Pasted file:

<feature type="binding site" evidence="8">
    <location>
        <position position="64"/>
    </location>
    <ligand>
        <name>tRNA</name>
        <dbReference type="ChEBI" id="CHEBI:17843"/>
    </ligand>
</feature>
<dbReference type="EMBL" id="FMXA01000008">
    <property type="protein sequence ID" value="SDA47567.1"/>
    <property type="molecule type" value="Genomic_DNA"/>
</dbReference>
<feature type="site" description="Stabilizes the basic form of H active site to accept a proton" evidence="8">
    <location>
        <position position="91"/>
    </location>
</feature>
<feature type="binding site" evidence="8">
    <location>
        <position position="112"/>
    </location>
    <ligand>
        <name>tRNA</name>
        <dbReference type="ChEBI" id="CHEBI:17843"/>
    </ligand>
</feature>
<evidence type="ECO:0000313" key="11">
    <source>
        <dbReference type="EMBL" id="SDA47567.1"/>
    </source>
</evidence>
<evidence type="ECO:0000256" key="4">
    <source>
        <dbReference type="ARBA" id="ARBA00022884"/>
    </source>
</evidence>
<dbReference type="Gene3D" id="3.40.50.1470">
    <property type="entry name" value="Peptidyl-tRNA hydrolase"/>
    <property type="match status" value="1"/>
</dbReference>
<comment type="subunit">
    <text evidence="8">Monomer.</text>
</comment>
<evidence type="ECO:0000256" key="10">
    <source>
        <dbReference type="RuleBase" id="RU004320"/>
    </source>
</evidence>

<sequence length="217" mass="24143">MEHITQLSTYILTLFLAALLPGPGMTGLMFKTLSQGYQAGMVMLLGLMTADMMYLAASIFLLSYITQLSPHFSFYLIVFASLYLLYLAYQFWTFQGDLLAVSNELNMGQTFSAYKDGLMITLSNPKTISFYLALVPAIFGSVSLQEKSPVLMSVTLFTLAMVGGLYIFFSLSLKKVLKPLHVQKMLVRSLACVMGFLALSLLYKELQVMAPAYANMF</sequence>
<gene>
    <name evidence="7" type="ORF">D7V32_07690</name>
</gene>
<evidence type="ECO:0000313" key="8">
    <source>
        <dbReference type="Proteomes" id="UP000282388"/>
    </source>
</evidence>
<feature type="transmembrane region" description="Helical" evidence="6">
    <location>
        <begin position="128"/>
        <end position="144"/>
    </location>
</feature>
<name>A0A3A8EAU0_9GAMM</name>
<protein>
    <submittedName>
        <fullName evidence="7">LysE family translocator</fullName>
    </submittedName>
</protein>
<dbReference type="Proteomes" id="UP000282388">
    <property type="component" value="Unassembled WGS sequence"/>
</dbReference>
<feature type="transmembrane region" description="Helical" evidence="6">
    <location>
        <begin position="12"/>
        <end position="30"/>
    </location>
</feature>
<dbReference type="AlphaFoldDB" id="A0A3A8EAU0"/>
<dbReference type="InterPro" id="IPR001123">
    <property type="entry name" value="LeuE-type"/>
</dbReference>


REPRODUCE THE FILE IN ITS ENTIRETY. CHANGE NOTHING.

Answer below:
<feature type="binding site" evidence="8">
    <location>
        <position position="64"/>
    </location>
    <ligand>
        <name>tRNA</name>
        <dbReference type="ChEBI" id="CHEBI:17843"/>
    </ligand>
</feature>
<dbReference type="EMBL" id="FMXA01000008">
    <property type="protein sequence ID" value="SDA47567.1"/>
    <property type="molecule type" value="Genomic_DNA"/>
</dbReference>
<feature type="site" description="Stabilizes the basic form of H active site to accept a proton" evidence="8">
    <location>
        <position position="91"/>
    </location>
</feature>
<feature type="binding site" evidence="8">
    <location>
        <position position="112"/>
    </location>
    <ligand>
        <name>tRNA</name>
        <dbReference type="ChEBI" id="CHEBI:17843"/>
    </ligand>
</feature>
<evidence type="ECO:0000313" key="11">
    <source>
        <dbReference type="EMBL" id="SDA47567.1"/>
    </source>
</evidence>
<evidence type="ECO:0000256" key="4">
    <source>
        <dbReference type="ARBA" id="ARBA00022884"/>
    </source>
</evidence>
<dbReference type="Gene3D" id="3.40.50.1470">
    <property type="entry name" value="Peptidyl-tRNA hydrolase"/>
    <property type="match status" value="1"/>
</dbReference>
<comment type="subunit">
    <text evidence="8">Monomer.</text>
</comment>
<evidence type="ECO:0000256" key="10">
    <source>
        <dbReference type="RuleBase" id="RU004320"/>
    </source>
</evidence>

<sequence length="217" mass="24143">MEHITQLSTYILTLFLAALLPGPGMTGLMFKTLSQGYQAGMVMLLGLMTADMMYLAASIFLLSYITQLSPHFSFYLIVFASLYLLYLAYQFWTFQGDLLAVSNELNMGQTFSAYKDGLMITLSNPKTISFYLALVPAIFGSVSLQEKSPVLMSVTLFTLAMVGGLYIFFSLSLKKVLKPLHVQKMLVRSLACVMGFLALSLLYKELQVMAPAYANMF</sequence>
<gene>
    <name evidence="7" type="ORF">D7V32_07690</name>
</gene>
<evidence type="ECO:0000313" key="8">
    <source>
        <dbReference type="Proteomes" id="UP000282388"/>
    </source>
</evidence>
<feature type="transmembrane region" description="Helical" evidence="6">
    <location>
        <begin position="128"/>
        <end position="144"/>
    </location>
</feature>
<name>A0A3A8EAU0_9GAMM</name>
<protein>
    <submittedName>
        <fullName evidence="7">LysE family translocator</fullName>
    </submittedName>
</protein>
<dbReference type="Proteomes" id="UP000282388">
    <property type="component" value="Unassembled WGS sequence"/>
</dbReference>
<feature type="transmembrane region" description="Helical" evidence="6">
    <location>
        <begin position="12"/>
        <end position="30"/>
    </location>
</feature>
<dbReference type="AlphaFoldDB" id="A0A3A8EAU0"/>
<dbReference type="InterPro" id="IPR001123">
    <property type="entry name" value="LeuE-type"/>
</dbReference>